If SAS decided to sell itself to another buyer, instead of Apollo, Apollo would have the option to convert some or all of the outstanding DIP loans to equity, as it did with Aeromexico, and/or to purchase equity for cash. As part of its DIP deal, Apollo also negotiated what is known on Wall Street as a “tag right,” giving Apollo the right to subscribe for up to 30 percent of SAS at the same valuation as the buyer that SAS would be choosing instead of Apollo. If SAS terminates Apollo’s “tag right,” Apollo will get a $21 million fee as a consolation prize.
Whether Apollo’s $3.2 billion option to buy SAS when it emerges from bankruptcy is a winning valuation, or whether it’s just a floor for an auction that values the company higher remains to be seen. But it’s not a steal, at least that seems to be the conclusion reached by John Luth, an investment banker at Seabury Capital, which is co-advising SAS during the bankruptcy process. During testimony at the September 9 hearing in bankruptcy court to approve Apollo’s DIP, Luth testified that Apollo’s $3.2 billion post-bankruptcy bid for SAS was a “full value” not a “discounted value” and would be a “reasonable outcome” for the company if nothing better comes along.
In the SAS case, according to bankruptcy court filings, SAS contacted 115 potential DIP investors and there was “considerable interest” from a variety of Wall Street banks, private-equity firms and hedge funds. According to Wall Street bankers familiar with the DIP-selection process, Apollo won the day partly because the pricing of the loan—the 9 percent interest rate—was cheaper than others (300 basis points cheaper, according to court filings). Also, notably, Apollo was less interested in hurdling its cost of capital, like a bank would, and much more interested in structuring a deal that would give the firm the chance to own the business outright when it emerges from bankruptcy. And, of course it should also be noted, Apollo was the only firm to submit an actionable bid on the DIP financing.
That gave Apollo a tremendous amount of leverage in the situation. The company’s bankruptcy court filing in support of Apollo’s proposal said as much. In recommending the Apollo deal for the DIP financing to the bankruptcy court judge, SAS wrote that even if it decides not to allow Apollo to buy the company for the agreed-upon $3.2 billion, the additional $19.5 million fee to Apollo would still place the overall cost of the DIP facility “in line with the market for DIP financing, if not more favorable than market pricing.”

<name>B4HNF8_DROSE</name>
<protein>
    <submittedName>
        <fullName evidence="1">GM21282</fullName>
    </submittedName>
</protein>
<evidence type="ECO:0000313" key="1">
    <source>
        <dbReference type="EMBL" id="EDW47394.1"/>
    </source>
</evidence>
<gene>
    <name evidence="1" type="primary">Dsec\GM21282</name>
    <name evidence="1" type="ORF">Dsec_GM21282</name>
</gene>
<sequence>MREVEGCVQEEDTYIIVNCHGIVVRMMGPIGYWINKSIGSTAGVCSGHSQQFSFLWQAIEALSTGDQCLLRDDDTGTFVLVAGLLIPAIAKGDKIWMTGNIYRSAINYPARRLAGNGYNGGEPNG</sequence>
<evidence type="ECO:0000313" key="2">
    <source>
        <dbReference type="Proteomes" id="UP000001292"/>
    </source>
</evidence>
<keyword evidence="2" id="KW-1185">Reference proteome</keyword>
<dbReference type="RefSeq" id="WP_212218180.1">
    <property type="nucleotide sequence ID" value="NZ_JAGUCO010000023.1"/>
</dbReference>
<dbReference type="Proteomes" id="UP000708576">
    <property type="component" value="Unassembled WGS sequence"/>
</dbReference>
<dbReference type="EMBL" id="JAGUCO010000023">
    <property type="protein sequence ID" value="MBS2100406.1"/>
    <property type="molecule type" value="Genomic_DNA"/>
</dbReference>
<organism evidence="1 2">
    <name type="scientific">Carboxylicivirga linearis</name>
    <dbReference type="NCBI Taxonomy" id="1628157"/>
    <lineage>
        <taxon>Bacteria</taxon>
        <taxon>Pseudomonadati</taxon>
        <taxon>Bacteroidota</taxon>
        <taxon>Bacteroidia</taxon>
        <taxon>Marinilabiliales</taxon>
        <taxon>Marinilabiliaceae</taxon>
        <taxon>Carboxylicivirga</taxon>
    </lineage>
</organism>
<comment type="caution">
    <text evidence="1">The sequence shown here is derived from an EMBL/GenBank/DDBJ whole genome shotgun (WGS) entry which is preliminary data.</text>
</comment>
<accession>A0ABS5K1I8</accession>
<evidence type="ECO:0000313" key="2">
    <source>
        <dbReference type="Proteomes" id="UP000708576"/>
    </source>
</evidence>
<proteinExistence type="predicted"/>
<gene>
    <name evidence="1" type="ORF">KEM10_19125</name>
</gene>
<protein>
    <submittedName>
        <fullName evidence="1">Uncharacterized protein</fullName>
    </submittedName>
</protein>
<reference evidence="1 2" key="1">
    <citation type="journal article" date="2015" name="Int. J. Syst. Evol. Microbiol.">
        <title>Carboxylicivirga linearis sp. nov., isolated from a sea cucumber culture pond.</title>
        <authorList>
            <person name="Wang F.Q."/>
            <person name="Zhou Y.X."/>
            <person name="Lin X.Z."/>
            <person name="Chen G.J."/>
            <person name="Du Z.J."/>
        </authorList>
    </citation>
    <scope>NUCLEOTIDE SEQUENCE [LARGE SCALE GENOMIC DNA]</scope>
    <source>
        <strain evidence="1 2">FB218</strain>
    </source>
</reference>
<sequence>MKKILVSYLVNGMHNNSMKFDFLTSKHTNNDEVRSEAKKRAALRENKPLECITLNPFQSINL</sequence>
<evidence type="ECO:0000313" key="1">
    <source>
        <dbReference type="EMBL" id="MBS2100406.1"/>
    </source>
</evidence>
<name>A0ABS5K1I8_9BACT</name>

It’s not at all clear what Apollo’s ultimate aim is in buying all these airline assets. It has gone about these purchases in a particularly creative and quiet way. There’s no question that the airline industry is highly capital intensive—and Apollo has a lot of capital to put to work—and that it is a consolidating industry, where Apollo could be both a further buyer of assets, as well as a likely seller.
Will Apollo be the first private-equity behemoth since TPG to actually buy a major American airline? It certainly wouldn’t surprise me, especially given Rowan’s ambitions for the place, now that he’s in charge. At the moment, though, it looks like Munfakh and his Apollo colleagues have found a fruitful path forward in continuing to gobble up airline assets at an astonishing pace, all pretty much on the down low. “People are asking like, ‘Oh, is this going to be in every case?’” explained one banker familiar with Apollo’s DIP financing for the SAS deal. “And I’m like, ‘No way, because this is such an incredibly unique set of circumstances.’ Will it happen again at some point in our lives? Sure. It’s not like so crazy. But it’s definitely not the norm.”
This person continued: “It’s certainly interesting. It’s certainly clever. It’s a unique solution to a very unique fact pattern. But this unique solution probably wouldn’t work with a less unique fact pattern. Which is like classic Apollo. When everybody else is like, ‘I don’t get it. This is complicated. This doesn’t look like what I’m used to,’ and then they run for the hills, or they price it really obnoxiously, Apollo is like, ‘Well, maybe there’s something unique about this that can create a win-win.’ And that’s what they did here.”